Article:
EGU22-2426, updated on 15 May 2022
EGU General Assembly 2022
© Author(s) 2022. This work is distributed under
the Creative Commons Attribution 4.0 License.

The fast-changing coast of Tuktoyaktuk Peninsula (Beaufort Sea, Canada): geomorphological controls on changes between 1985 and 2020

Bernardo Costa, Gonçalo Vieira, and Dustin Whalen
Bernardo Costa et al.
  • University of Lisbon, Institute of Geography and Spatial Planning, Portugal (

The average rate of coastal change in the Arctic Ocean is -0.5 m/yr, despite significant local and regional variations, with large areas well above -3 m/yr. Recent data suggest an acceleration of coastal retreat in specific areas due to an increasingly shorter sea ice season, higher storminess, warmer ocean waters and sea-level rise. Moreover, climate warming is inducing the subaerial degradation of permafrost and increasing land to sea sediment transportation. This work consists of the characterization and analysis of the main controlling factors influencing recent coastline change in the Tuktoyaktuk Peninsula, Northwest Territories, Canada. The specific objectives are I. mapping Tuktoyaktuk Peninsula’s coastline at different time-steps using remote sensing imagery, II. quantifying the recent coastal change rates, III., characterizing the coastal morphology, IV. identifying the main controlling factors of the coastal change rates. A very high-resolution Pleiades survey from 2020, aerial photos from 1985 and the ArcticDEM were used. Results have shown an average coastline change rate of -1.06 m/yr between 1985 and 2020. While this number is higher than the Arctic average rate, it neglects to show the significance of extreme cases occurring in specific areas. Tundra cliffs are the main coastal setting, occupying c. 56% of the Tuktoyaktuk Peninsula coast and foreshore beaches represent 51%. The results display an influence of coastal geomorphology on change rates. The coastal retreat was higher in backshore tundra flats (-1.74 m/yr), whereas more aggradation cases exist in barrier beaches and sandspits (-0.81 m/yr). The presence of ice-wedge polygons contributes to increasing cliff retreat. Foreshore assessment may be crucial, as beaches present a hindering impact on coastal retreat (-0.76 m/yr), whereas foreshore tundra flats promote it (-1.74 m/yr). There are 48 areas with retreat rates higher than -4 m/yr, most being submersion cases.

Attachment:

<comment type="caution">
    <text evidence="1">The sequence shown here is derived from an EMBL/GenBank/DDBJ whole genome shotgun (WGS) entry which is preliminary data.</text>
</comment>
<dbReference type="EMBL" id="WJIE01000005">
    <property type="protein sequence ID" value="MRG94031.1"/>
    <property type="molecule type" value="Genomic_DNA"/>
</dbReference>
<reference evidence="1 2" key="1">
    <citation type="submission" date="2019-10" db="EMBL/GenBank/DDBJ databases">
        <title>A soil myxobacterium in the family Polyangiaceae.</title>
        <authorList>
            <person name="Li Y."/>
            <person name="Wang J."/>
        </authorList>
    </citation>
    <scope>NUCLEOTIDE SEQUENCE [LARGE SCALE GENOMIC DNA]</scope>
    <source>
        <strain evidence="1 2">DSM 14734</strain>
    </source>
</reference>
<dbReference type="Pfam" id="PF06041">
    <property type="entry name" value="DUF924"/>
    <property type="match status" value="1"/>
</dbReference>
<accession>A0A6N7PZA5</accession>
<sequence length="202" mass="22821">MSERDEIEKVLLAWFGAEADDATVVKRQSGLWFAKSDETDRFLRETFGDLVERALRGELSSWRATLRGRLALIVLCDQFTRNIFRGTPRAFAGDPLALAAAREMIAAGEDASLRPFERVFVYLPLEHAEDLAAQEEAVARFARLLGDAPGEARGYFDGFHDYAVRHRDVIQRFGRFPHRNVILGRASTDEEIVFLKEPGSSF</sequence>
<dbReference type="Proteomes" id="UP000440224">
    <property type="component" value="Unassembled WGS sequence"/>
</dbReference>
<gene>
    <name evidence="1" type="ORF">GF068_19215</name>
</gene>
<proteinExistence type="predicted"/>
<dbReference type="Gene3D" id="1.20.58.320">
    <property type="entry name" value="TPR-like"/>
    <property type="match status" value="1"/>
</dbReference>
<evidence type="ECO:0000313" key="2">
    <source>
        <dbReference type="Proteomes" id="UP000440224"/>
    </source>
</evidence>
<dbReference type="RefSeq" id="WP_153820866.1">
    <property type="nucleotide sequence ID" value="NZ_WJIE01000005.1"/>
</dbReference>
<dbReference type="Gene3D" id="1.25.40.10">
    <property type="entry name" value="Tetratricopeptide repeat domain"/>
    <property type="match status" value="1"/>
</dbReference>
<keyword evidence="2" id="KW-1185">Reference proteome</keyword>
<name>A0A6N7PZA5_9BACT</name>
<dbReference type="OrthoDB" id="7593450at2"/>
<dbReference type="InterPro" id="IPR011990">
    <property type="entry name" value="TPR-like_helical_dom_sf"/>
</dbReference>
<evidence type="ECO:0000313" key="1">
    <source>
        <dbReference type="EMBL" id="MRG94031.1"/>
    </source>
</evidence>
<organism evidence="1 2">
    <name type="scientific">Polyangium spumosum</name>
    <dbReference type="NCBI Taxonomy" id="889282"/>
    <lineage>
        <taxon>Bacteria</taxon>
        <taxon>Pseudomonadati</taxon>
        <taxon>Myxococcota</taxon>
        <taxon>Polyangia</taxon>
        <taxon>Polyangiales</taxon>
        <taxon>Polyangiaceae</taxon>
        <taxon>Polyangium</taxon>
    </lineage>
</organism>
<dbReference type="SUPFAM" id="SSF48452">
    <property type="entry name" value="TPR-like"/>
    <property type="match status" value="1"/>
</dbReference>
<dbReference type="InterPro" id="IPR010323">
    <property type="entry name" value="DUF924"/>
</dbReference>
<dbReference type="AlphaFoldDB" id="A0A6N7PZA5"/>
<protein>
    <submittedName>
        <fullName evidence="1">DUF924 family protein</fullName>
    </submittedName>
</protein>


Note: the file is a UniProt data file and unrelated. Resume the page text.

How to cite: Costa, B., Vieira, G., and Whalen, D.: The fast-changing coast of Tuktoyaktuk Peninsula (Beaufort Sea, Canada): geomorphological controls on changes between 1985 and 2020, EGU General Assembly 2022, Vienna, Austria, 23–27 May 2022, EGU22-2426,, 2022.

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